Q: Although harness racing tops your sports likes, you are very much a fan of just about all the major sports and a few that might even be considered a little below them.

“I love pretty much all sports and have from the time I was exposed to them. Unfortunately, the teams I root for have been mired in mediocrity for what seems like forever. I’m a huge New York Rangers fan and often go to their games. I’ve been a New York Mets fan since the team came into being. They used to be horrible. In recent years, they’ve improved to be considered somewhat middle of the road. I think that under present ownership they are reaching the point when we can dream of the World Series, although I fear that lack of depth in their bullpen might trip them up. I’m a Knicks fan and you know what they’ve accomplished recently. My football team is the Raiders. It’s been a long time since their glory years.”

Q: Are you planning to do some yearling shopping this year?

“I will be going to both Lexington and Harrisburg as I’ve done in recent years. I got a short look at the Lexington catalog. Man, is it ever loaded. I’ve pretty much discounted day one for two reasons. The first is in the areas where I do my shopping, the horses being offered are not to my pocketbook’s liking. The second is that the offerings are pretty much trotter oriented. I was told that 74 per cent of the yearlings selling on Day One are trotters. At this point, I’m pretty much exclusively a pacer guy. I’ve looked at some of the Day Two offerings. There isn’t a whole lot of difference between some of them and a lot of what is being sold the first evening. When shopping, I tend to focus on what I think the big spenders are not looking to buy. For example, last year there was plenty of value to be found among the yearlings by Stay Hungry, International Moni, Father Patrick and Cantab Hall. Stay Hungry and International Moni had their first crop out. In the case of Father Patrick, he had two years where his performance on the racetrack wasn’t quite comparable to previous ones.

“With both he and Cantab Hall, they had proved beyond a doubt that they are capable of siring greatness. I realize that that Father Patrick and Cantab Hall are trotters, but the same mindset exists with trotters as well as with pacers. All four of those horses have had excellent years. I would expect that they will likely be a little more difficult to buy this year. As Bill Wellwood was fond of saying when everybody else is zigging, I try to zag.”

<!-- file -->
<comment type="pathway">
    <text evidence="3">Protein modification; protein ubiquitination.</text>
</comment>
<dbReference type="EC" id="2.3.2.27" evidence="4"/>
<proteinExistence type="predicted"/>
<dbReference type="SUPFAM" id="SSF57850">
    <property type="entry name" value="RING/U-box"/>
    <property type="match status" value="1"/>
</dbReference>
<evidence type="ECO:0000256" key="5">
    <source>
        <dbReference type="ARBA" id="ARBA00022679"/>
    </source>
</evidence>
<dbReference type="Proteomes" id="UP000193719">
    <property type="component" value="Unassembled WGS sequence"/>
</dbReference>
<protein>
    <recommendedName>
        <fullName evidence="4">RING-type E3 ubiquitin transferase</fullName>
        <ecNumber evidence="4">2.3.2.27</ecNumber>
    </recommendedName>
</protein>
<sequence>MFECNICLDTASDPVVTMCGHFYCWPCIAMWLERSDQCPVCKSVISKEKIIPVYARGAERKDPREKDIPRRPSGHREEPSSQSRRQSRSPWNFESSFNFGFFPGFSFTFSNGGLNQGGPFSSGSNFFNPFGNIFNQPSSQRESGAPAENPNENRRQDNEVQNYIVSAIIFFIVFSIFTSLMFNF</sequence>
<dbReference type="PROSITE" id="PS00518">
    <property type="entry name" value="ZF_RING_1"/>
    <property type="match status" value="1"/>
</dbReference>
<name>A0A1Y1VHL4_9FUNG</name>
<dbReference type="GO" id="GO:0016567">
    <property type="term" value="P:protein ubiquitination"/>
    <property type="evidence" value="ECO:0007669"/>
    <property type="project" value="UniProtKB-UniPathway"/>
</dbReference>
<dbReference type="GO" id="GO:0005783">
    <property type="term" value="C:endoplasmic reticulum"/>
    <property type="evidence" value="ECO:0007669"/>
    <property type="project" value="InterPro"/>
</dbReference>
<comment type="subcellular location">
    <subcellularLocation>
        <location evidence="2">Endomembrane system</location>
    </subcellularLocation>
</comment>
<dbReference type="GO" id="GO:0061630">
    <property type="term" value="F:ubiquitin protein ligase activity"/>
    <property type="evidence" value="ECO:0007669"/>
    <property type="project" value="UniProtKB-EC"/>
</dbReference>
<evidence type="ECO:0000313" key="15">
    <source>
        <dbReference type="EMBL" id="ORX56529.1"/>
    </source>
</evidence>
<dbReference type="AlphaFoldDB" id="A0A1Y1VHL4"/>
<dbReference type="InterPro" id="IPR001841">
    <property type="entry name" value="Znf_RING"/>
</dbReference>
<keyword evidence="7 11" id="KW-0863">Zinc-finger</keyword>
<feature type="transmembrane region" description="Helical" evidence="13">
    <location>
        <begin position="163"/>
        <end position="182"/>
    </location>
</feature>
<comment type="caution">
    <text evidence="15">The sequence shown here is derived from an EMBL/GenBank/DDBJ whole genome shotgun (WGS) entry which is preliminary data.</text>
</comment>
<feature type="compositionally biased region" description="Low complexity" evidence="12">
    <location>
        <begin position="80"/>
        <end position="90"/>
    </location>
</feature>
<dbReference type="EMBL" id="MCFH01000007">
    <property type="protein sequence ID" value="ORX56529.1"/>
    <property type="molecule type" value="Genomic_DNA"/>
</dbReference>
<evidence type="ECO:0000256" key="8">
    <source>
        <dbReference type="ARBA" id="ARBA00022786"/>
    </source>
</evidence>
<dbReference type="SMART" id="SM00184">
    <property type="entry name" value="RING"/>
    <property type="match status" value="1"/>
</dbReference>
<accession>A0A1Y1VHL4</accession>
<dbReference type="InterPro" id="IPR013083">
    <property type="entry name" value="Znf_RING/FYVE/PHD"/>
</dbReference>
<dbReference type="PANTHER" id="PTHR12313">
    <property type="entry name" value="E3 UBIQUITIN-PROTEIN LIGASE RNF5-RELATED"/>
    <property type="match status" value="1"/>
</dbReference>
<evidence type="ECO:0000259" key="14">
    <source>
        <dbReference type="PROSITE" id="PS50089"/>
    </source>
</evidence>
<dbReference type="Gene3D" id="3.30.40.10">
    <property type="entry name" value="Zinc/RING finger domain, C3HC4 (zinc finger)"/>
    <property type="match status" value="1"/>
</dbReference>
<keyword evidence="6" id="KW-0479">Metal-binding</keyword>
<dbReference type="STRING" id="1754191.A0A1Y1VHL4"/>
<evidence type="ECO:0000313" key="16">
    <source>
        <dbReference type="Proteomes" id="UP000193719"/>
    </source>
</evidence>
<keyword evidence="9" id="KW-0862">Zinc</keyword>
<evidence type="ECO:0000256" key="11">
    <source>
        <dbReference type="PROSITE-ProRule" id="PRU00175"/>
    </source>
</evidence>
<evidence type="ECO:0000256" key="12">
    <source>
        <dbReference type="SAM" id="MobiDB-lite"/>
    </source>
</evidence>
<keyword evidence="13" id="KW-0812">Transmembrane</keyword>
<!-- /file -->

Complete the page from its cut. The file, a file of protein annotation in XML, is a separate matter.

Q: Let’s talk about horses. Which were the best ones that you’ve seen?

“Overall, I would say that the best was Niatross. He raced everywhere — half mile tracks, five eighths and mile. He started early and finished late. He came to play whenever and wherever he raced. Some might say Somebeachsomewhere. I’m not really prepared to disagree. It’s certainly not the horse’s fault that he didn’t race in the Jug. Nevertheless, he wasn’t there and Niatross was. SBSW was managed as well as a great horse might be. But some of we purists might be inclined to take a couple of brownie points off his resume. A horse who might have been as great at a given point in time and doesn’t get the credit for being so was Sonsam. His Meadowlands Pace performance just might have been the greatest single race that I’ve ever seen. There are so many different criteria in play here. There are horses who were great at 2, but not at 3. There were others that really didn’t come into their own until 3. Then there are those who absolutely dominated as an older horse as Bulldog Hanover is doing this year. His four-race winning streak in three weeks at The Meadowlands was beyond belief.”

Q: Name me in order the five best drivers that you’ve seen.

“That’s tough. There are so many of them. Nevertheless here they are: 1. John Campbell. 2. Buddy Gilmour. 3. Tim Tetrick. 4. Herve Filion. 5. Mike Lachance. Ronnie Pierce absolutely belongs on that list, but I just couldn’t find a place for him. I’ll have to settle for him being also eligible number one.”

Q: How about trainers?

“Rather than give you the dominant ones like the Burkes, the Alagnas and the Takters. I’ll name some who have fantastic credentials but somehow get lost in most conversations — Jimmy Campbell, George Teague, Dr Ian Moore, John Bax and Joe Holloway. They neither buy nor train that many, but they have had more success than most trainers who have had more with which to begin.”

Q: Let’s talk about who are the best handicappers that you have been around.

“Just the fact that these four have survived for decades and are still doing it seemingly well means a lot. Trying to bet horses to make a living just might be one of the most humbling experiences that can be found. There are a few others who have migrated to the runners that are still in action is also meaningful. In alphabetical order the ones that I’ve thought were the best — Andy Berg, my still best friend Joe Giaquinto, Glenn Goller and Les Stark.”

Q: What is it you like the most about harness racing?

“I guess just the fact that is often unpredictable is part of its appeal. You can always dream about that future champion.”

Have a question or comment for
The Curmudgeon? Reach him by email at: 
hofmurray@aol.com